Excerpts from Jim Conrad's
Naturalist Newsletter

White Mangrove, LAGUNCULARIA RACEMOSA, leaves and fruits

from the October 2, 2011 Newsletter issued from Mayan Beach Garden Inn 20 kms north of Mahahual, Quintana Roo, México

In our part of the world four tree species are regarded as mangrove indicators: Red Mangrove, Black Mangrove, White Mangrove and Buttonwood. In mangroves along the Yucatán's northern coast I've seen all four species commonly growing.

However, here 20 kms north of Mahahual on the southeastern coast, until this week I'd found only two of those four mangrove species. In deeper water and where water stands for longer periods there's the Red Mangrove, distinguished by its flaring "stilt roots" and fruits that germinate daggerlike roots while still hanging on the tree. At the water's edge or on dry land where the water table lies very close to the surface, you find the second mangrove species, Buttonwood, abundantly bearing pea-sized, cone-like fruits.

This week I found a small population of a third species, White Mangrove, LAGUNCULARIA RACEMOSA, a member of the mostly tropical Combretum Family. From just a few feet away, dense and much-branching White Mangrove looks like a green wall, but up close you begin seeing distinguishing features such as its three-inch-long (7cm) leaves with rounded or notched tips, and long, roundish petioles jutting from the stem almost at right angles. Also there are clusters of half-inch-long, thick-ribbed, leathery, roughly wedge-shaped fruits. All this is shown on a branch at the top of this page.

At the top of many of the stiff petioles there are two wartlike glands such as those seen below:

glands on petiole of White Mangrove, LAGUNCULARIA RACEMOSA

In other species often such glands exude chemicals that attract ants which protect the leaves from leaf eaters, or maybe the glands produce chemicals that themselves repel leaf-eating insects. I read that the White Mangrove's petiole glands help the plant excrete excess salt, but I also read that instead of excreting salt they attract insects with a sweet exudate. I think the concensus is trending toward the last idea. Also I read that White Mangroves discard salt when they drop their thick, succulent leaves, supporting the notion that the petiole gland have to do with insects.

Last week we saw that Red Mangrove's seeds germinate while the fruits still are attached to the stems -- the seeds are "viviparous." That's advantageous for wetland trees where seeds can root and begin growing as soon as they fall. With a White Mangrove fruit in hand, I wondered if it might do something similar. You can see a fruit, crowned by the former flower's calyx, below:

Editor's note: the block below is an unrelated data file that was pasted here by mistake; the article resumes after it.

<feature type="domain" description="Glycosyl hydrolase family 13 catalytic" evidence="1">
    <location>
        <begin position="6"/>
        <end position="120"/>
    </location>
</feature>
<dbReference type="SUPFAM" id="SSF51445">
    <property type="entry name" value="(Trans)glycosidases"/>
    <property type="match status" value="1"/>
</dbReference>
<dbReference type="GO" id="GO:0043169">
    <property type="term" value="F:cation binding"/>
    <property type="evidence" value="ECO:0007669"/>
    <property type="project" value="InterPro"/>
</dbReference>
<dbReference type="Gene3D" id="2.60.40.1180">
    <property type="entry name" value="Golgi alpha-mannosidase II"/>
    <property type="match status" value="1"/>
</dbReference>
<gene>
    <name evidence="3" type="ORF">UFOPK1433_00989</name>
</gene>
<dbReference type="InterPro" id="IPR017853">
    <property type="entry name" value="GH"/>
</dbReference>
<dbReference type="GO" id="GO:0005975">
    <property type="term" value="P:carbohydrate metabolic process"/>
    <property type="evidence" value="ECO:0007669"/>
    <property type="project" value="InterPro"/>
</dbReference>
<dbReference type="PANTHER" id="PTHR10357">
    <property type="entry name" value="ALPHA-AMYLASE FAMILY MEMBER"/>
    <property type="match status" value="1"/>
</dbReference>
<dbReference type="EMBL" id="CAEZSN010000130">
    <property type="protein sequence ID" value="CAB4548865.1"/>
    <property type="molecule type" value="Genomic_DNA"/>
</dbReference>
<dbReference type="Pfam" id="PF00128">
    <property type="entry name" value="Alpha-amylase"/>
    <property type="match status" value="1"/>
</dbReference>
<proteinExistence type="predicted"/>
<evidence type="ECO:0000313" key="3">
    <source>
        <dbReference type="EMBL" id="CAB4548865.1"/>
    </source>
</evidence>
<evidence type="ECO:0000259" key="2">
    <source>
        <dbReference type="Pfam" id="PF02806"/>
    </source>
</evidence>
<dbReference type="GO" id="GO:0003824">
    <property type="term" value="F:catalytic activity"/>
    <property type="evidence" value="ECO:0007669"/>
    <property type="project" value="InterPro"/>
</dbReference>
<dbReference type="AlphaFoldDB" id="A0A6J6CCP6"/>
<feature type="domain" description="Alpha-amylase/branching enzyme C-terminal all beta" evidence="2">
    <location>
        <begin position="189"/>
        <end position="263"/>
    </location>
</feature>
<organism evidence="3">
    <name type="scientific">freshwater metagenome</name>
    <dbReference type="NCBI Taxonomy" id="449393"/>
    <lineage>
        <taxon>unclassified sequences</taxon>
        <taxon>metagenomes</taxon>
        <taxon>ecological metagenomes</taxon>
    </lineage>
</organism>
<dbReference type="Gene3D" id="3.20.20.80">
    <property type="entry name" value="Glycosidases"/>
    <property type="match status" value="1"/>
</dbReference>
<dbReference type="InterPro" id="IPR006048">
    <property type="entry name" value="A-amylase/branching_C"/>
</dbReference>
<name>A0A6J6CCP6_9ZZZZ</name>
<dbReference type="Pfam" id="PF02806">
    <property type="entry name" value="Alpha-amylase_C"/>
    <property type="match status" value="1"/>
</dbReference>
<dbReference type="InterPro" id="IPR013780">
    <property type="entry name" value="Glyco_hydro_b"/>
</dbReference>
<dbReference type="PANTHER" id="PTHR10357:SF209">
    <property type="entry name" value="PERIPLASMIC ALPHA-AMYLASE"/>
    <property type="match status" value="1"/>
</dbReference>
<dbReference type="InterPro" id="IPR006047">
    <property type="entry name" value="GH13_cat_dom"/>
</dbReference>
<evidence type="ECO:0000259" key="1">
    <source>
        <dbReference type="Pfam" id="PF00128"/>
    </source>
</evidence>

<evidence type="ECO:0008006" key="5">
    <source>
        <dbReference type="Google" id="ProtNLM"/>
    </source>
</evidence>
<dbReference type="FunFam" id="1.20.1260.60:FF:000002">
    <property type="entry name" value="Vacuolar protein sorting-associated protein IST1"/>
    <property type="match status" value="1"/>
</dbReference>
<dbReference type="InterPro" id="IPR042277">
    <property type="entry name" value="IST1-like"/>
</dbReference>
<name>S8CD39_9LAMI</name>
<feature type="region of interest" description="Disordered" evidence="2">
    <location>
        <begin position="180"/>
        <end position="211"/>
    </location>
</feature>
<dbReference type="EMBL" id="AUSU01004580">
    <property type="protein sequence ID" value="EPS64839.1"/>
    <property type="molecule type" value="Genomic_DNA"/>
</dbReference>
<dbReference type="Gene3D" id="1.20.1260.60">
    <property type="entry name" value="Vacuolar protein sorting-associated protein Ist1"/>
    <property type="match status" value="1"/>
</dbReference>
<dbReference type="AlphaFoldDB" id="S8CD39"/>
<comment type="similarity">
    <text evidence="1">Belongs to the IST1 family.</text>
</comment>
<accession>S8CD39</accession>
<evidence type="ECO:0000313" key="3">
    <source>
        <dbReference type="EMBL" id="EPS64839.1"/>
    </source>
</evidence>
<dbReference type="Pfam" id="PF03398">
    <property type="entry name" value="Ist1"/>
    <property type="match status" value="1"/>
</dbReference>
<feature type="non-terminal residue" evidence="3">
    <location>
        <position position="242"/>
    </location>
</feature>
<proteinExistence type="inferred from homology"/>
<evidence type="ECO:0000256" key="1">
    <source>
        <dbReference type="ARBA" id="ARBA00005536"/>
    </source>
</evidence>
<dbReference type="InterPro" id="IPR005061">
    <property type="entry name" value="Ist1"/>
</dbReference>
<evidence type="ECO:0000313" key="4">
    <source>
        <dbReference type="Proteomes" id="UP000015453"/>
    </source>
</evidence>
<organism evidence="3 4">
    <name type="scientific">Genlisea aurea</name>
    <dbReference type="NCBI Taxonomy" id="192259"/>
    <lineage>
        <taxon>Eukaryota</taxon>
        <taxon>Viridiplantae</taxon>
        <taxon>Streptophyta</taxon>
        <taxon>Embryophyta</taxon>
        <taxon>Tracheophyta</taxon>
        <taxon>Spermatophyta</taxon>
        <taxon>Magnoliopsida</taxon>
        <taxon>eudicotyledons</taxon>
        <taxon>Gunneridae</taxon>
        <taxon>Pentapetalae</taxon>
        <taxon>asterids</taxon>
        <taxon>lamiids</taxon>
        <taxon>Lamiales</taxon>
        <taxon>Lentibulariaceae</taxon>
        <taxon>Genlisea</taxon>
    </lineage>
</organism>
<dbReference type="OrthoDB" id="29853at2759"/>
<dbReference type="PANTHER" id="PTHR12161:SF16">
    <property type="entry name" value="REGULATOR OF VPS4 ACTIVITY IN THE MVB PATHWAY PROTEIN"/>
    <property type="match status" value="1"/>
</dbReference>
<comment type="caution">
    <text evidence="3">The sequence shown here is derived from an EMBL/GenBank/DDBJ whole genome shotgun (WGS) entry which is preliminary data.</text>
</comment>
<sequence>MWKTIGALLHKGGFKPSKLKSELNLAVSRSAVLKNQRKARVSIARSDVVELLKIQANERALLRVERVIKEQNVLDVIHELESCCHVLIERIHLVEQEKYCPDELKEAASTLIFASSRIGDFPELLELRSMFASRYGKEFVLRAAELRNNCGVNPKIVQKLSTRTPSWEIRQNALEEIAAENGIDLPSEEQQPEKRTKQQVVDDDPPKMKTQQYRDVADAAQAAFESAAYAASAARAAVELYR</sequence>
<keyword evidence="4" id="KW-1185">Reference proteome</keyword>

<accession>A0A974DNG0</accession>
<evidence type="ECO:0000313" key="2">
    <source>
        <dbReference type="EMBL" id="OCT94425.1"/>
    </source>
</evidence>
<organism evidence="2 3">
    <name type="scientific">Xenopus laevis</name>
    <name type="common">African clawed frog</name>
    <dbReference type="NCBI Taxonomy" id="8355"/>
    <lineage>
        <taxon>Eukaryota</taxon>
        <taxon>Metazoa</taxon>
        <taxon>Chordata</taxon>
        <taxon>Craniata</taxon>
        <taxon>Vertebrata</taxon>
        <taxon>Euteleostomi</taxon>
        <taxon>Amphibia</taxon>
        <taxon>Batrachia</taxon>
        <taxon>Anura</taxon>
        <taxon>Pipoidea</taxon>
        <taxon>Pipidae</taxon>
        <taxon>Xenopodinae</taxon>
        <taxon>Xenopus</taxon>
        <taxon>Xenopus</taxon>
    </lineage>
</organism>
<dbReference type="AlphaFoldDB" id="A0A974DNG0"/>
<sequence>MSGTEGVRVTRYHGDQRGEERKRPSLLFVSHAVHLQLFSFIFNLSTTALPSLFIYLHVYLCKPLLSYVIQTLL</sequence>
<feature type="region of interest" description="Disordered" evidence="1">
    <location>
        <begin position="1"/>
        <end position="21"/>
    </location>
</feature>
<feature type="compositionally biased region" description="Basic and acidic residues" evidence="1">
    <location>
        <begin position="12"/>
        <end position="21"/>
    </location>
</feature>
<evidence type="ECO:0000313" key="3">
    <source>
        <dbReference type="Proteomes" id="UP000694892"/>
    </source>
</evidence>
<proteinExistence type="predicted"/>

White Mangrove, LAGUNCULARIA RACEMOSA, fruit

A fruit with its top broken off, and another fruit with one side stripped away, are shown below:

White Mangrove, LAGUNCULARIA RACEMOSA, fruit opened to show developing future sprout

The dark green item inside the fruit is the sprout's future green leaves wrapped around one another. In typical seeds we'd find a small, hardly noticeable embryo that would remain dormant for a season but here we have a living shoot that once it's formed never stops developing inside the fruit on or off the tree. This green-leafed shoot will have a head start rooting and growing as soon as the seed is deposited on mud or in water. Since the seeds aren't germinating while still on the tree they're not viviparous like those of the Red Mangrove, but some experts would say that the White Mangrove's seeds are "semi-viviparous."

Our White Mangroves are only about eight feet tall (2.5m) but I read that in Mexico they may grow up to 60 feet tall (18m).

Why are White Mangroves so rare in this particular area? It may have something to do with Marcia's observation that before the 2007 super-Hurricane Dean, the fourth mangrove, Black Mangrove -- the one with slender, pale, witch's-fingers-like "pneutamophores" rising from the water to absorb air for the tree -- was common here, but now it's not to be seen.

from the June 7, 2015 Newsletter issued from Río Lagartos, on the north-central coast of Yucatán, MÉXICO

Nowadays our White Mangroves are prolifically producing spreading panicles of tiny flowers along branches and at their tips, as shown below:

White Mangrove, LAGUNCULARIA RACEMOSA, panicles

Up close, the 5mm-tall flowers (3/16ths inches) look like short-stemmed, whitish goblets, as shown below:

White Mangrove, LAGUNCULARIA RACEMOSA, flowers

A closer look inside one of the interesting flowers is provided below:

White Mangrove, LAGUNCULARIA RACEMOSA, flower

The ten stamens are inserted on the calyx -- not on the corolla -- at two different levels. The ovary is "inferior," or below the calyx and corolla. At the bottom of the cup formed the alternating five petal-like sepal lobes and five roundish petals there's a flatish, doughnut-like "disc" from the center of which arises the style topped with its shiny stigma. Most flowers don't have such discs. Up north we don't see many flowers with such a combination of features because White Mangrove is a member of the tropical and subtropical Combretum Family, the Combretaceae, a family little known by northern gardeners and wildflower lovers.

Before the rains came, lines of black ants could be seen constantly moving up and down the White Mangrove's stems, going for nectar.